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    4 Dangers of the Internet

    Protect your kids from cyberbullying and exposure to sexual predators with these Internet safety tips from the experts.

    Internet Danger #2: Sexual Predators continued...

    "In terms of predators, that's obviously a hot spot where they can go to research victims," Shehan says. "They need to meet these kids, groom these children and become friends."

    Predators may take on fake identities and feign interest in a child's favorite bands, TV shows, video games or hobbies. "They come across to the children as their new best friend. They're going to have the same likes and dislikes," Shehan says. "It's quite crafty what these child predators will go through."

    Internet Safety Tips

    • Ask your children if they use a social networking site. Look at the site together or search for it yourself online. Social networking sites often have age limits. MySpace prohibits kids under 14 - but doesn't verify kids' ages, so anyone can use it. If you want to delete a site, work with your child to cancel the account, or contact the social networking site directly.
    • Tell your kids not to post a full name, address, phone number, school name and other personal information that could help a stranger to find them. Remind them that photos - like your child in a team sweatshirt - can give away clues to where they live. Ask them not to send photos to people they meet online.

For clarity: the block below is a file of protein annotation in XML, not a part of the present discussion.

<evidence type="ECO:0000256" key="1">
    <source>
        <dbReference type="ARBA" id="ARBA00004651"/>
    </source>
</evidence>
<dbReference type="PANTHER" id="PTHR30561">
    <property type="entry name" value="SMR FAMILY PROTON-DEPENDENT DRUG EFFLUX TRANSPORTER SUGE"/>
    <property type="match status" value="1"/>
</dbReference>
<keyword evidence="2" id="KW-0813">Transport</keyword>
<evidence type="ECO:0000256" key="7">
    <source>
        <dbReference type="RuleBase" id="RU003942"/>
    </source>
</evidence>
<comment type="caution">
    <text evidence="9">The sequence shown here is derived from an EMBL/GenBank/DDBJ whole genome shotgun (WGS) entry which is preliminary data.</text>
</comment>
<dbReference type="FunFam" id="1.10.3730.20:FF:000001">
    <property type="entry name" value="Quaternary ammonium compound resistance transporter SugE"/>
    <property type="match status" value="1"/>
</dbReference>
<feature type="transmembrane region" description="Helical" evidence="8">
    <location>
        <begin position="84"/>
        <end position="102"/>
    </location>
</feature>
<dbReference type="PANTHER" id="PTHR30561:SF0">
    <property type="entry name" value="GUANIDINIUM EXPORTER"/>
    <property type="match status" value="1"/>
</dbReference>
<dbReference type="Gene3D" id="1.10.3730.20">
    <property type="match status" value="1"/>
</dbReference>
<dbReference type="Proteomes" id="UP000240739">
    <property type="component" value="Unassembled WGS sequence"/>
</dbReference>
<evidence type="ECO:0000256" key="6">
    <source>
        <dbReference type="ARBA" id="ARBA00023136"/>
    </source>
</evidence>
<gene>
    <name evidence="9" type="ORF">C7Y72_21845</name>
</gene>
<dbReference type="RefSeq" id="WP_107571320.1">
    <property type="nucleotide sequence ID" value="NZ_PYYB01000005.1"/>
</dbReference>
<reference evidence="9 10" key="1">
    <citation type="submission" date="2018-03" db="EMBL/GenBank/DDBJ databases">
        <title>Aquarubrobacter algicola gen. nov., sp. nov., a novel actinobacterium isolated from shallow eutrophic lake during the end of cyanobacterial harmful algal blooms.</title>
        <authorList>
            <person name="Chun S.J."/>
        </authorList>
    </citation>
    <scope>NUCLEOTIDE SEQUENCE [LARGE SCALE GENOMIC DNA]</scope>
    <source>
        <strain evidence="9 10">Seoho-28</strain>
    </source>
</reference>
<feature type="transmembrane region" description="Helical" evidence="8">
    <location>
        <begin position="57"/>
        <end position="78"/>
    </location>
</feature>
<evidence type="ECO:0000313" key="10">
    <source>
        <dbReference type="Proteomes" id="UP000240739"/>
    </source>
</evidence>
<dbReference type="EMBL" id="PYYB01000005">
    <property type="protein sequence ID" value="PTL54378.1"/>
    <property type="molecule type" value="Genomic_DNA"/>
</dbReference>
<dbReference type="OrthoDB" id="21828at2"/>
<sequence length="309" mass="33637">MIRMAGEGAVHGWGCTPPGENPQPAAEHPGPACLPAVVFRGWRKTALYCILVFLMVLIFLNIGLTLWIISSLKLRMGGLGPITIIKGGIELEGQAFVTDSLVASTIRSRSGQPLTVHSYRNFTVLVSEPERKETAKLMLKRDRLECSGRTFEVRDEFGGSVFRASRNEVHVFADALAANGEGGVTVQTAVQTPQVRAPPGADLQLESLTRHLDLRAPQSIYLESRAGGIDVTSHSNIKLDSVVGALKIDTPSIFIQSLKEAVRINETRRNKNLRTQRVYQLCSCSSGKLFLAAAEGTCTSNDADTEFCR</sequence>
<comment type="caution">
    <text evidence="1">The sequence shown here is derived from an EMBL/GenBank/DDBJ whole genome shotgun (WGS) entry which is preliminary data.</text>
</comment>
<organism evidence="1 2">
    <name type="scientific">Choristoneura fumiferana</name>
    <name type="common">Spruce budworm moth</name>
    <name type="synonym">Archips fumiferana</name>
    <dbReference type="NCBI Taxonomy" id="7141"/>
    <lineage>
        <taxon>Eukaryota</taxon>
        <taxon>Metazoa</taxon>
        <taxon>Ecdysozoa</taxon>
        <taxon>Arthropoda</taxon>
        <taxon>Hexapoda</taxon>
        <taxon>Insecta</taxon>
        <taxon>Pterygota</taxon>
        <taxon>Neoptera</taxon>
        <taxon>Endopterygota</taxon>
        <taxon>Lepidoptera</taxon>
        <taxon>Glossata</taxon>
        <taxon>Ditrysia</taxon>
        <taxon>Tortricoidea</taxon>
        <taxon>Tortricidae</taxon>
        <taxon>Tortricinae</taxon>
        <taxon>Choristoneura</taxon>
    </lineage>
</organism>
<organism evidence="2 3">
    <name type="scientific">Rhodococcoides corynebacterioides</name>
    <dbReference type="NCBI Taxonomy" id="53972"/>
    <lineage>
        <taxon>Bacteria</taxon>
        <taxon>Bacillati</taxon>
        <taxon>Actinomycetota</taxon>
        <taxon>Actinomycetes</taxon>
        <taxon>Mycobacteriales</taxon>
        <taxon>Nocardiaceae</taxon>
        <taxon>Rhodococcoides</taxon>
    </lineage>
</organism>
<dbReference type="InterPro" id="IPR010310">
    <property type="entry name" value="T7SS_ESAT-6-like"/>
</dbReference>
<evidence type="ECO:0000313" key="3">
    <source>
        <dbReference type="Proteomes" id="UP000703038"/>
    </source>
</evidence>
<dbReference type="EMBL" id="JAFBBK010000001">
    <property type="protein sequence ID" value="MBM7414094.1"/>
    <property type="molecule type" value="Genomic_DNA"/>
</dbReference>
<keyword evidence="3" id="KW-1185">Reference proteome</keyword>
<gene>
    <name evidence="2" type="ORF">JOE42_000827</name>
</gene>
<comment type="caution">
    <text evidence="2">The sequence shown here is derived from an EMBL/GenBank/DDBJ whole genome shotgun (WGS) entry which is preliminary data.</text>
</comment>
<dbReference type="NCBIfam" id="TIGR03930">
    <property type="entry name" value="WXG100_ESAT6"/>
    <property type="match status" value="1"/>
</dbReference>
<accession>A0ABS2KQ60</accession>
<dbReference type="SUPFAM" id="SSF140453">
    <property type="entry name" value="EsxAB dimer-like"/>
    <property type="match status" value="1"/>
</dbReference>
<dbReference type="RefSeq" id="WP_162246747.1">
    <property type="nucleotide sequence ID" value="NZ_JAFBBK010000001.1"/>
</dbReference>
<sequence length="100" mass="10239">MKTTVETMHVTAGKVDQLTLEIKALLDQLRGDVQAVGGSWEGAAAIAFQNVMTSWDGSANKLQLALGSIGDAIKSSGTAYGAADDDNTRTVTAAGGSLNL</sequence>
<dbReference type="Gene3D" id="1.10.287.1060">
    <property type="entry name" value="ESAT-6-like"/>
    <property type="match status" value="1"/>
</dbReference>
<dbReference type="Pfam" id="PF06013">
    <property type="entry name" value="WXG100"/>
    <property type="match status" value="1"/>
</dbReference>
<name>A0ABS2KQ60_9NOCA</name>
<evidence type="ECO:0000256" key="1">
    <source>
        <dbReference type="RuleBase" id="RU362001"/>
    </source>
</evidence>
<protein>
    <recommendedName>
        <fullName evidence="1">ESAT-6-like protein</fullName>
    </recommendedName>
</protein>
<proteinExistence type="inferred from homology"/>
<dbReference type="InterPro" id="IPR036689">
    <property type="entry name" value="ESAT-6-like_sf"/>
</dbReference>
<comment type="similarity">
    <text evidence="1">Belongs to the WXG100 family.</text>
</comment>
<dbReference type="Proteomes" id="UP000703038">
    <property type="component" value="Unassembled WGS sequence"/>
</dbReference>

• Learn about privacy settings that allow kids to choose who can view their profiles. Explain that strangers who approach them online aren't always who they say they are - and that it's dangerous to meet them in real life. Tell them to "instant message" only with family or friends they already know off-line.
    • When it comes to Internet safety, there's no substitute for parental supervision. Put your computer in a common area of your home, not a child's bedroom, so you can keep an eye on online activities. Go to websites that explain the short-hand kids use in instant messaging, like "POS" ("parent over shoulder") or "LMIRL" ("let's meet in real life"), so you know what's going on.
    • Ask your kids to report any online sexual solicitation to you or another trusted adult right away. Shehan asks adults to report the event to the CyberTipline (800-843-5678), where staff will contact law enforcement agencies to investigate. He also advises parents to call their local police and save all offensive emails as evidence.

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